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Arizona governor suspends Uber’s ability to test self-driving cars

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The governor of Arizona on Monday suspended Uber’s ability to test self-driving cars on public roads in the state following a fatal crash last week that killed a 49-year-old pedestrian.

The decision to block Uber Technologies Inc’s is a blow to the ride-hailing company, which sees its future success reliant on driverless vehicles, and trails competitors such as Alphabet Inc’s Waymo in developing the technology.

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Arizona had been a key hub for Uber, with about half of the company’s 200 self-driving cars and a staff of hundreds.

In a letter sent to Uber Chief Executive Dara Khosrowshahi and shared with the media, Governor Doug Ducey said he found a video released by police of the crash “disturbing and alarming, and it raises many questions about the ability of Uber to continue testing in Arizona.”

Police and safety regulators are investigating the March 18 fatality in which a woman crossing a four-lane road at night was struck and killed by an Uber self-driving SUV. The incident has focused new attention on the lack of clear safety standards for such vehicles.

Ducey called the crash “an unquestionable failure.”

“In the best interests of the people of my state, I have directed the Arizona Department of Transportation to suspend Uber’s ability to test and operate autonomous vehicles on Arizona’s public roadways,” Ducey said.

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The letter strikes a dramatically different tone from late 2016, when Ducey invited Uber to his state with celebration, saying “Arizona welcomes Uber self-driving cars with open arms and wide open roads.” At the time, a banner was hung on a building in Phoenix welcoming Uber.

Uber moved its driverless cars to Arizona from San Francisco after California regulators shut down the self-driving fleet for not having the proper permits.

Uber, which had already pulled its self-driving cars off the road after the accident, said in a statement on Monday that it will “keep a dialogue open with the Governor’s office to address any concerns they have.”

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Reporting by David Schwartz; Writing by Heather Somerville; Editing by Sandra Maler and Michael Perry


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2020 Election

The truth about Bernie Sanders’ medical records: They’re encouraging — but a key detail is missing

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When Sen. Bernie Sanders (I-VT) landed in the hospital at the beginning of October 2019 after suffering a heart attack, it became guaranteed that his health would be an issue in the 2020 Democratic primary. The 78-year-old is known for his passionate rallies and reveling in the rigors of the campaign, but a candidate's health condition can change the course of an election, and a serious medical crisis like a heart attack puts into question his ability to do the job.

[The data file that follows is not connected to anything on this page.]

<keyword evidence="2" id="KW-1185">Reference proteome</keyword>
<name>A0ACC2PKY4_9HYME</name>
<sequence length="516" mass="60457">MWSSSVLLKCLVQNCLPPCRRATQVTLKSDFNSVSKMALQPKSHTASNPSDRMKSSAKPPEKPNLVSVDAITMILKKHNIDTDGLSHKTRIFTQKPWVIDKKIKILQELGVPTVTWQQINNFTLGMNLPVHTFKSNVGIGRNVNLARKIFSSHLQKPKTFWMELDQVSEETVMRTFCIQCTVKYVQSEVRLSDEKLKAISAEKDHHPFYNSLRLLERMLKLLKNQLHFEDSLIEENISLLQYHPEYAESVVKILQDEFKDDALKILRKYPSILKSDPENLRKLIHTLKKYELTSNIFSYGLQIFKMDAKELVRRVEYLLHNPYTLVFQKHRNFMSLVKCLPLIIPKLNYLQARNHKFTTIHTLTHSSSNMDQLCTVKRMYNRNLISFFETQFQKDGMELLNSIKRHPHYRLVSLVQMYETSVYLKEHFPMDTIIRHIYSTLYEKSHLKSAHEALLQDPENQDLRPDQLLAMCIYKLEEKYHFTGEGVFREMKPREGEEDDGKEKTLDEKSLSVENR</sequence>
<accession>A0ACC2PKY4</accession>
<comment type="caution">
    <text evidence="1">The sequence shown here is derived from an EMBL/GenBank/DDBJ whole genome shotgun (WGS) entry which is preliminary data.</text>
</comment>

To help allay these concerns, Sanders assured voters that he would release "comprehensive" medical records. But he hasn't, and now it seems he doesn't plan on doing it. Instead, he released three letters in December from doctors describing his health positively and vouching for his ability to handle the campaign trail and potentially, the presidency.

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2020 Election

How the question of who killed JFK emerged in an unexpected way on the 2020 campaign trail

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On Monday night in Fairfax, Virginia, Donald Jeffries, author and talk radio host, asked Democratic presidential candidate Tulsi Gabbard about a book she was seen carrying, “JFK and the Unspeakable.” Published in 2008, the book is a Catholic philosopher’s meditation about the assassination of liberal president John F. Kennedy on November 22, 1963, one of the great historical crimes of American politics.

Gabbard replied she had not finished the book, but “from what I have read, it… speaks to what happened [on November 22] in a way that I haven’t seen anywhere else.”

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Trump whines about losing the Time ‘Man of the Year’ award he lost to a teenage girl

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President Donald Trump goaded his audience into booing a teenager during a campaign rally in Colorado Springs on Thursday.

Trump said, "I got beaten up by Greta" -- in reference to Swedish climate change activist Greta Thunberg, who recently celebrated her 17th birthday.

The leader of the free world went on to complain about Thunberg being declared TIME magazine's "Person of the Year" award in 2019.

He said that many women wish it was still "Man of the Year" and suggested separate categories by gender, which would prevent him from competing against European teenage girls.

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